Posts Tagged ‘Anguished English’

What on earth is a bienapropism??  Richard Lederer says that “The best malapropisms are those that leap across the chasm of absurdity and land on the side of truth” and dubs them bienapropisms, in the spirit of the French roots.  My interpretation?  Bien (good) + appropriate + malapropism = lots of fun!!  Here are some examples, again from Anguished English.  Read ’em and weep.

  1. The cookbook is being compiled.  Please submit your favorite recipe and a short antidote concerning it.
  2. We sold our house and moved into one of those pandemoniums.
  3. To be a leader, you have to develop a spear de corps.
  4. Senators are chosen as committee chairmen on the basis of senility.
  5. The hills were worn down by eroticism.
  6. Apartheid is a pigment of the imagination.
  7. Certainly the pleasures of youth are great, but they are nothing compared to the pleasures of adultery.
  8. The defendant pleaded exterminating circumstances.
  9. Finally, this one that we’ve used for fun in our family for years:  It’s a fragment of your imagination.

Happy Tuesday!

Mrs. Malaprop was a character in 1775 comedy by Richard Sheridan who misused words in a way that created unintentional humor.  From her, we get the word “malapropism”, a particularly enjoyable type of humor.


: the usually unintentionally humorous misuse or distortion of a word or phrase; especially : the use of a word sounding somewhat like the one intended but ludicrously wrong in the context

  • “Jesus healing those leopards” is an example of malapropism.

One of my favorite books of comedy, Richard Lederer’s Anguished English, has a number of examples, a few of which I’m sharing with you today.  You survived Monday; you deserve some good laughs!  And if you enjoy word play and, as Lederer says in his subtitle, “accidental assaults upon our language”, I urge you to get the book immediately!!  You won’t stop laughing for hours.  But beware.  It’s addictive!


Not long ago I did a post on different amusing signs I’ve seen while traveling (  After our last trip, I have a few more for your viewing, or reading, enjoyment.  A good laugh never goes amiss!  I hope to leave you LOL at least once.  And speaking of laughter, here are a few quotes about laughter just to get things started. (more…)

I’m a grammar nazi (lower case, so as not to imply anything about actual Nazis). I not only admit it, I’m OK with it. It can drive me crazy, but I try very, very hard to confine any outward sign to a sideways glance with widened eyes to a fellow grammar nazi or a partial eye roll.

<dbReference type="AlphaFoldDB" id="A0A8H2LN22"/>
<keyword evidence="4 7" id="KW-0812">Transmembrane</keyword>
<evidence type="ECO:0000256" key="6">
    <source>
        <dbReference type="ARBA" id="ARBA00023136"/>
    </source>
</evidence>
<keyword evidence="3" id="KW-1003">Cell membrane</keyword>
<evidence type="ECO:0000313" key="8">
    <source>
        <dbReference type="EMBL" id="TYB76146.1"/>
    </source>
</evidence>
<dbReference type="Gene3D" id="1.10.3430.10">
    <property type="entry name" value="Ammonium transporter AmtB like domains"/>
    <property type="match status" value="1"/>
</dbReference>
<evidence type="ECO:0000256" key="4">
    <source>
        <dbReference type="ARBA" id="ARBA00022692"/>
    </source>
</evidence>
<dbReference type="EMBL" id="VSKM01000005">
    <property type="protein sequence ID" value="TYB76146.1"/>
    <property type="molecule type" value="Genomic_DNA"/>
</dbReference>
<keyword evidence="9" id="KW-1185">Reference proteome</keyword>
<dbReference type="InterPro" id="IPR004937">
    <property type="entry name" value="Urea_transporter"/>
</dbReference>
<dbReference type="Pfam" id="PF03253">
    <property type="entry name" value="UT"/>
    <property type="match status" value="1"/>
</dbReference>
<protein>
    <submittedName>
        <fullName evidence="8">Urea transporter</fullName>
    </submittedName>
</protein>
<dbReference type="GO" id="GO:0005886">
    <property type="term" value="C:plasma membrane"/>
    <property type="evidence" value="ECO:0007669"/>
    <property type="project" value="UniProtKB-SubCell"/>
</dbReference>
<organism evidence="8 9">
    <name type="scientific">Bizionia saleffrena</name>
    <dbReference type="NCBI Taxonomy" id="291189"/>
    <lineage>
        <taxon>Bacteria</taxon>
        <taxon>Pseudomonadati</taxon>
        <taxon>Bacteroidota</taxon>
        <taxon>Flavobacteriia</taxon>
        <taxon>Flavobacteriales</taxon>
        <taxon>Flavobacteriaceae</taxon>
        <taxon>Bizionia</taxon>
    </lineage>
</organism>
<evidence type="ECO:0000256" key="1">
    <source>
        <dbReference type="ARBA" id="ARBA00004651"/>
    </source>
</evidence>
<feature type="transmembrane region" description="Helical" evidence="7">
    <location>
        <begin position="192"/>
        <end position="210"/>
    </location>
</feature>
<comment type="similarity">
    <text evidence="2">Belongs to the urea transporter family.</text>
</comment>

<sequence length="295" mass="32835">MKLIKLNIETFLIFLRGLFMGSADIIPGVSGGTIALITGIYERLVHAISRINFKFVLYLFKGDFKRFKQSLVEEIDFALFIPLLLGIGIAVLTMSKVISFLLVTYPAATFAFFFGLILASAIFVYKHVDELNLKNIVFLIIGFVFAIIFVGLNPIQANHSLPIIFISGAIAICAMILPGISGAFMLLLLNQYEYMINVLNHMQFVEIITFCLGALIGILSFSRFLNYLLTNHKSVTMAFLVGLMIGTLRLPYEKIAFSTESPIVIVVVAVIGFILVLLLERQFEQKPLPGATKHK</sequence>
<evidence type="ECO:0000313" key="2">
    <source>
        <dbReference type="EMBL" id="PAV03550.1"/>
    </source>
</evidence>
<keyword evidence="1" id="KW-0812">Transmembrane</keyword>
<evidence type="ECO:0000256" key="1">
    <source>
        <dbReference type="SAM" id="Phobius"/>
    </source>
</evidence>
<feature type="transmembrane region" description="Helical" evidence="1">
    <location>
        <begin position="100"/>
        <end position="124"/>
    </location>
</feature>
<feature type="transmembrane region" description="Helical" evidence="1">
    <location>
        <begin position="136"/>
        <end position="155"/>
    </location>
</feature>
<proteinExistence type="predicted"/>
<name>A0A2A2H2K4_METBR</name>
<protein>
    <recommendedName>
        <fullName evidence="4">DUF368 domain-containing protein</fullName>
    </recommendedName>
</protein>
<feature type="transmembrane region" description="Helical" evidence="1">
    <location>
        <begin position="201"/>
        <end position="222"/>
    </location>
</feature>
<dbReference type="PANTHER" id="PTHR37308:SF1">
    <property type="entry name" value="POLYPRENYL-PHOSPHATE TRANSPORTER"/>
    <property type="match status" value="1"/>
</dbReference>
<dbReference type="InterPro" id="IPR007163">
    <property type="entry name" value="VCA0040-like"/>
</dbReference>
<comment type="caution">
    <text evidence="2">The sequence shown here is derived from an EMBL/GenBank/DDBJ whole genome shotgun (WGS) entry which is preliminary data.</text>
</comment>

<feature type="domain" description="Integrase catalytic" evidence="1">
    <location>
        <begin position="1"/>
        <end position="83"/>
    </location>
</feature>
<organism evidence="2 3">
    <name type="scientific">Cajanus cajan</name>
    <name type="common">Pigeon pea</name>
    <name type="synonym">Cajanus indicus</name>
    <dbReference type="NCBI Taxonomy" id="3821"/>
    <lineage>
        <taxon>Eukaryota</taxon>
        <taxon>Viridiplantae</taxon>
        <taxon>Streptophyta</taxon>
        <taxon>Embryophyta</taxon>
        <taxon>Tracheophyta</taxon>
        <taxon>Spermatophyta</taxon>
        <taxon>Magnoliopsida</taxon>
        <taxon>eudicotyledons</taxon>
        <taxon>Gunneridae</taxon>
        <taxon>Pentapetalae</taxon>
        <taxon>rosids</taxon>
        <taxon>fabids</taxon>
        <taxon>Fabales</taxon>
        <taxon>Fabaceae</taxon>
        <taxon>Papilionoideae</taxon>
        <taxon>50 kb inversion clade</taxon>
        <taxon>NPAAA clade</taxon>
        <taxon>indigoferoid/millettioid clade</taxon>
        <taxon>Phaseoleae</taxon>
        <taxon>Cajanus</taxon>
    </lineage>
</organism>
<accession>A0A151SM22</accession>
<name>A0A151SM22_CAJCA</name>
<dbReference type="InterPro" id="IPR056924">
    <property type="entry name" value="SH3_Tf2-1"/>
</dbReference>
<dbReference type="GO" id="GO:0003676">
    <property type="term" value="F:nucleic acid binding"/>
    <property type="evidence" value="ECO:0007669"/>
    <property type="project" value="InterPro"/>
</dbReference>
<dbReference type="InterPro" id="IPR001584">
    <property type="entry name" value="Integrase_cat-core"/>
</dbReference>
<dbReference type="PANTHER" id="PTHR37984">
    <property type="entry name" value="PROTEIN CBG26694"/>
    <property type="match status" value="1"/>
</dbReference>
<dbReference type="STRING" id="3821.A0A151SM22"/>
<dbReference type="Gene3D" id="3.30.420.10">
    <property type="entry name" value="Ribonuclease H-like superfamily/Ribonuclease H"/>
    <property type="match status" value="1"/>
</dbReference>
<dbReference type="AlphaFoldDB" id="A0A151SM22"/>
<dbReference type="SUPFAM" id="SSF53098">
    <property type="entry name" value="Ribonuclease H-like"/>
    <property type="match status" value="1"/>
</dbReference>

Anyone enjoying the absurdities of language will enjoy “Anguished English” or anything else by Richard Lederer. We received a copy as a gift years ago and I remember reading aloud from it to my husband as we drove back from Toronto and having tears rolling down my cheeks. Another time a friend and I were in a bookstore, sitting on the floor of one of the aisles, crying with laughter as I read aloud, while other patrons gave us wide berth and a variety of looks, ranging from “What’s up with that?” to “They let all sorts in here!” Good stuff! I particularly enjoy the chapters where he cobbles together a history of the world from grammatically and historically bizarre answers mined from student history tests and classes and also the signs in other countries in fractured English. Delicious.

However, being a grammar nazi can drive me crazy, such as coming across a book today where the intended “they’re” was rendered as “there”. Another recent literary faux pas was in a paragraph where the author talked about a moat, but each time it was spelled “mote”. I couldn’t help myself. I emailed the author and after telling her how much I enjoyed her books, I mentioned that somehow this mistake had crept in and that she might get a better response from the publisher than I. I hope she did as I didn’t get one from her.

Once someone online referred to her “baited” breath, rather disgusting if you were to be around it. I emailed her privately and she was appreciative. But if I had a nickel for every time I’ve heard “lie” and “lay” misused or that, for example, “a gift was given to him and I” (or something similar) or at the other end of things, “Henry and me went to the store”, I’d be writing this from my villa in Provence overlooking the Mediterranean. Just remember that if you can say “I/me” by itself, you can and should say “She and I/me”. Simple, really.

Then there are the “in” abbreviations or “cute” ways of putting things, although I guess they aren’t, strictly speaking, grammar. Perhaps they would be considered slang, in the tradition of “ain’t.”. For instance, “LOL” is getting old and since I don’t text, I don’t labor under the “less letters = easier” burden. I would never call my husband my “hubster” and not just so he wouldn’t roll his eyes, and “OMG” is unlikely to ever appear in a serious context in my writing…if it can appear in any sort of serious context. For some unknown reason, my current least favorite is this, but… I. Really. Don’t. Know. Why. I will admit to a weakness for expressing incredulity by saying “Really”? And I also admit I can never remember if it should by “Really”? or “Really?” Even a grammar nazi has her moments.